2 Mangoes sold at 6$ per mango = 12 $

Ratio should be 1:2
Math Expert
Joined: 02 Sep 2009
Posts: 94372
Own Kudos [?]: 641620 [0]
Given Kudos: 85662
Send PM
Re: A grocery store bought some mangoes at a rate of 5 [#permalink]
Expert Reply
aadikamagic wrote:
Please explain whats the issue with my approach. Break even means no profit no loss.

3 mangoes bought at 5$ per mango = 15$ cost price.
1 mango sold at 3$ per mango = 3 $
2 Mangoes sold at 6$ per mango = 12 $

Ratio should be 1:2


Please re-read the question.

A grocery store bought some mangoes at a rate of 5 for a dollar --> 5 mangoes for a dollar --> the cost price of a mango = 1/5 dollars.

One stack was sold at a rate of 3 for a dollar (3 mangoes for 1 dollar) --> the selling price of a mango from the first stack = 1/3 dollars.

Another stack was sold at a rate of 6 for a dollar (6 mangoes for 1 dollar) --> he selling price of a mango from the second stack = 1/6 dollars
avatar
Manager
Manager
Joined: 14 Sep 2014
Posts: 74
Own Kudos [?]: 97 [0]
Given Kudos: 51
WE:Engineering (Consulting)
Send PM
Re: A grocery store bought some mangoes at a rate of 5 [#permalink]
aadikamagic wrote:
Please explain whats the issue with my approach. Break even means no profit no loss.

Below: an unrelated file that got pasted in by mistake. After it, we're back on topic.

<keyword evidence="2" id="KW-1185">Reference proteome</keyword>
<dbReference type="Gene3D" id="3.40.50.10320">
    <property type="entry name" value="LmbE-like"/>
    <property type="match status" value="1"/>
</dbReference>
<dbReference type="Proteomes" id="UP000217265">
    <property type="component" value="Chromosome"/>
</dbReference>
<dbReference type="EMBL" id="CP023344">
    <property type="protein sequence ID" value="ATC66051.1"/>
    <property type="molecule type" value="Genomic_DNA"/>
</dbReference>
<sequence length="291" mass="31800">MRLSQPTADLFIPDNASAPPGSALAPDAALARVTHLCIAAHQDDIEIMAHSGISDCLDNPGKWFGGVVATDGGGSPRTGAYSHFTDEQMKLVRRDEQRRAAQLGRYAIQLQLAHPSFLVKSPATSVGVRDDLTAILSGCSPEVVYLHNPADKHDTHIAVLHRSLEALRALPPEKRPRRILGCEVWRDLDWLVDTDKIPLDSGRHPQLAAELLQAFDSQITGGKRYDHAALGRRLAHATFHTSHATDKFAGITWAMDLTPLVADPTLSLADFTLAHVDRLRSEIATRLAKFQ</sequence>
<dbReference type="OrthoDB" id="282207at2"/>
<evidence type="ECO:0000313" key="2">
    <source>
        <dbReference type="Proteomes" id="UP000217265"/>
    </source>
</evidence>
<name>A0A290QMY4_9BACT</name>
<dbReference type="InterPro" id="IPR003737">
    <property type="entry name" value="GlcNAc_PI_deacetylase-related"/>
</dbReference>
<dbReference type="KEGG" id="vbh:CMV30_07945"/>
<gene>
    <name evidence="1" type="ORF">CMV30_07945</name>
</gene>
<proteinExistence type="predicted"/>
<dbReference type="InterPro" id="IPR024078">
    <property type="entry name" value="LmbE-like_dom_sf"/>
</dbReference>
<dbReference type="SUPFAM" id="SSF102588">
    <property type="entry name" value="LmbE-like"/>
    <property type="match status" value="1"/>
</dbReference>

3 mangoes bought at 5$ per mango = 15$ cost price.
1 mango sold at 3$ per mango = 3 $
2 Mangoes sold at 6$ per mango = 12 $

Ratio should be 1:2


Please re-read the Question
it says he bought 5 mangoes for $1
and sold at 3 mangoes for $1
sold at 6 mangoes for $1
Senior Manager
Senior Manager
Joined: 24 Jun 2016
Posts: 334
Own Kudos [?]: 135 [0]
Given Kudos: 21
GMAT 1: 770 Q60 V60
GPA: 4
Send PM
Re: A grocery store bought some mangoes at a rate of 5 [#permalink]
Each mango from the first stack sold generates (1/3-1/5) = 2/15 profit
Each mango from the second stack sold generates (1/5-1/6) = 1/30 loss

Since 2/15 / (1/30) = 4, to break even, we need to sell 1 mango from the first stack for each 4 sold from the second stack.

Answer choice A.
VP
VP
Joined: 07 Dec 2014
Posts: 1067
Own Kudos [?]: 1608 [0]
Given Kudos: 27
Send PM
Re: A grocery store bought some mangoes at a rate of 5 [#permalink]
1/3*x+1/6*y=1/5(x+y)
x/y=1/4
Tutor
Joined: 16 Oct 2010
Posts: 15121
Own Kudos [?]: 66687 [0]
Given Kudos: 436
Location: Pune, India
Send PM
Re: A grocery store bought some mangoes at a rate of 5 [#permalink]
Expert Reply
guerrero25 wrote: